the day. with that, i yield back the balance of my time and thank the senator from new jersey. mr. lautenberg: mr. president? the presiding officer: the senator new jersey. mr. lautenberg: i call up amendment 3956 at the desk and ask for its immediate consideration. the presiding officer: the clerk will report. the clerk: the senator new jersey, mr. lautenberg, for him caisson others, proposes an amendment numbered 3556 to amendment 2786. mr. lautenberg: scwi that the further reading be dispensed with. the presiding officer: without objection. mr. lautenberg: mr. president, i rise today because one thing we have to do as the progress with this health care reform bill is to make sure that prescription medicine in our country is safe and affordable, and i thank my colleague from new jersey for his excellent review of the conditions that cause us to add this amendment.
to senator dorgan's amendment. that would allow potentially unsafe prescription drugs to be shipped across our borders and directly into the medicine cabinets of homes throughout america. now, i want to be clear, the effect of this plan, as the senator -- that senator dorgan has introduced could be catastrophic. that's why president obama's administration has written to the congress expressing its serious concerns with the dorgan amendment. now, i appreciate the effort to try and lower prescription drug prices. after all, that's what we're doing about the whole health reform reru review is is to tryo get prices reduced so everyone
can have safe and affordable health care. we want to make sure that people don't harm their health with any shortcuts. we all want americans to stay healthy and still have some money left in their pockets. but as much as we want to cut costs for consumers, we cannot afford to cut corners and risk exposing americans to drugs that are ineffective or unsafe. the fact is that this is a matter of life or death. the european commission just discovered that counterfeit drugs in europe are worse than they feared. in just two months -- and i know that senator menendez made reference to this as well -- the e.u. seized 34 million fake tablets, including antibiotics, and cancer treatments.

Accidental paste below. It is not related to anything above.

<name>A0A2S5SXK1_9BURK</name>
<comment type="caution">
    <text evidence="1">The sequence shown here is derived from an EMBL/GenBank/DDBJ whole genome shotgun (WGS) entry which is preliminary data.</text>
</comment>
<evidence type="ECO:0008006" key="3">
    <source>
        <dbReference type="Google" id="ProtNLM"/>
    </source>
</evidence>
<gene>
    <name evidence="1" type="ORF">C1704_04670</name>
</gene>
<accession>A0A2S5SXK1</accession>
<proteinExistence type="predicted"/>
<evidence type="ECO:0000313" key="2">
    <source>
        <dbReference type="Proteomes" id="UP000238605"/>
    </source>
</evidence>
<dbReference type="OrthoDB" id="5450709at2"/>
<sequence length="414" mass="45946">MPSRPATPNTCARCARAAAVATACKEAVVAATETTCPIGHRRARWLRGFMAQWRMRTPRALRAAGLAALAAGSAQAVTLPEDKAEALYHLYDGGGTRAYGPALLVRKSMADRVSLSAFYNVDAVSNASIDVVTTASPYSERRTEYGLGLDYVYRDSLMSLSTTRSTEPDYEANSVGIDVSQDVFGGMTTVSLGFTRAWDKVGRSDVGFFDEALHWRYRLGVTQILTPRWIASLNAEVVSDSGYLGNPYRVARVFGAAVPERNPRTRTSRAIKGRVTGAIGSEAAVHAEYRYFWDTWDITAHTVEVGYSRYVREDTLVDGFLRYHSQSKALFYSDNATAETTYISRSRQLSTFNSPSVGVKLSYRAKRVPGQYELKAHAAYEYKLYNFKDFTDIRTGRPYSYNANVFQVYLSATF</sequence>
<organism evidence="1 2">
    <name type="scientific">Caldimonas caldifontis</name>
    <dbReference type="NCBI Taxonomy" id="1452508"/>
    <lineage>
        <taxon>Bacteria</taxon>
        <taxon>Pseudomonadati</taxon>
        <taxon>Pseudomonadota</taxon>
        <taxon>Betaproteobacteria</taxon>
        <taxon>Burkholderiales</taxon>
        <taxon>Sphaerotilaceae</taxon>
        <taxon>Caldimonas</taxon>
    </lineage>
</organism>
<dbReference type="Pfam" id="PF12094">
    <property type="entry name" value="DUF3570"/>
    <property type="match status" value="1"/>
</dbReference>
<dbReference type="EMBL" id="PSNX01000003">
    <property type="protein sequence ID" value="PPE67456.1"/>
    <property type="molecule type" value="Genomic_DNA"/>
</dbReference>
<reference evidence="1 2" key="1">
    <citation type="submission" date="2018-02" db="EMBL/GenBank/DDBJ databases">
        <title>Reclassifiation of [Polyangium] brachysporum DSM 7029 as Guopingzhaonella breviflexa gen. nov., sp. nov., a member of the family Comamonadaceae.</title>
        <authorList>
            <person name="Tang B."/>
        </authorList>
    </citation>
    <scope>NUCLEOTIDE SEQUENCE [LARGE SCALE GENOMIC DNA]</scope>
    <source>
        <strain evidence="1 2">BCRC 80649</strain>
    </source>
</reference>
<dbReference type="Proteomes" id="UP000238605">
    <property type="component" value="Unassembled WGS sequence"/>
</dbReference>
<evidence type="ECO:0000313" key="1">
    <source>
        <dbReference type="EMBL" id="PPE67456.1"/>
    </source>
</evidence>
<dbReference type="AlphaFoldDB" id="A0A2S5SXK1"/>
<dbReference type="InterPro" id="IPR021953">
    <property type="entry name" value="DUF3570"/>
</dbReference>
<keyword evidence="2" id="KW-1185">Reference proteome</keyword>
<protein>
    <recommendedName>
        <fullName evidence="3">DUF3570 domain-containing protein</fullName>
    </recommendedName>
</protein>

as the commissioner of the e.u. said, every fake drug is a potential massacre. even when a medicine only contains an ineffective substance, this can lead to people dying because they think they are fighting their illnesses with a real drug. americans buy meds to lower their encloses -- buy medicine to lower their cholesterol, fight cancer and prevent heart stkaoefplts imagine what would happen to a mother or a child if they start relying on medicine imported from another country only to find out years later that the drug was a fake. imagine the heartbreak that might ensue if the medicine americans were taking was found to be harmful. the fact is drugs from other countries have dangerously high counterfeit rates, and importation could expose americans to those drugs. under the dorgan arpblgsd drugs could be imported from the former soviet union countries where the world health
organization estimates that over 20% of the drugs are counterfeit. under the dorgan amendment, drugs that originated in china could find their way into our homes, and we know that china has been the source of many dangerous projects -- products in recent years from toys laced with lead to toothpaste made with antifreeze. if we're going to trust drugs from other countries, we need to be absolutely certain that we're not putting americans' lives at risk. and that's why the food and drug administration went on record to express its concerns with the dorgan amendment. it says, "there are significant safety concerns related to allowing the importation of nonbioequivalent products, and safety issues related to confusion and distribution and labeling of foreign products and domestic products that remain to be fully addressed in the amendment." that's from the f.d.a.
commissioner, margaret hamburg. now, there are problems that associate with the possibility of drugs coming to this country that are way different that that which is expected to be used in the treatment of sickness. when president obama's f.d.a. commissioner wrote, she also said that importing drugs presents risks to patients because the drug may not be safe and effective, may not have been made in a facility with good manufacturing practices and may not be the drug it claims to be. and i ask unanimous consent that the letter from the f.d.a. be included in the record. the presiding officer: without objection. mr. lautenberg: in light of the serious concerns raised by the obama administration, i am offering an amendment to require that the department of health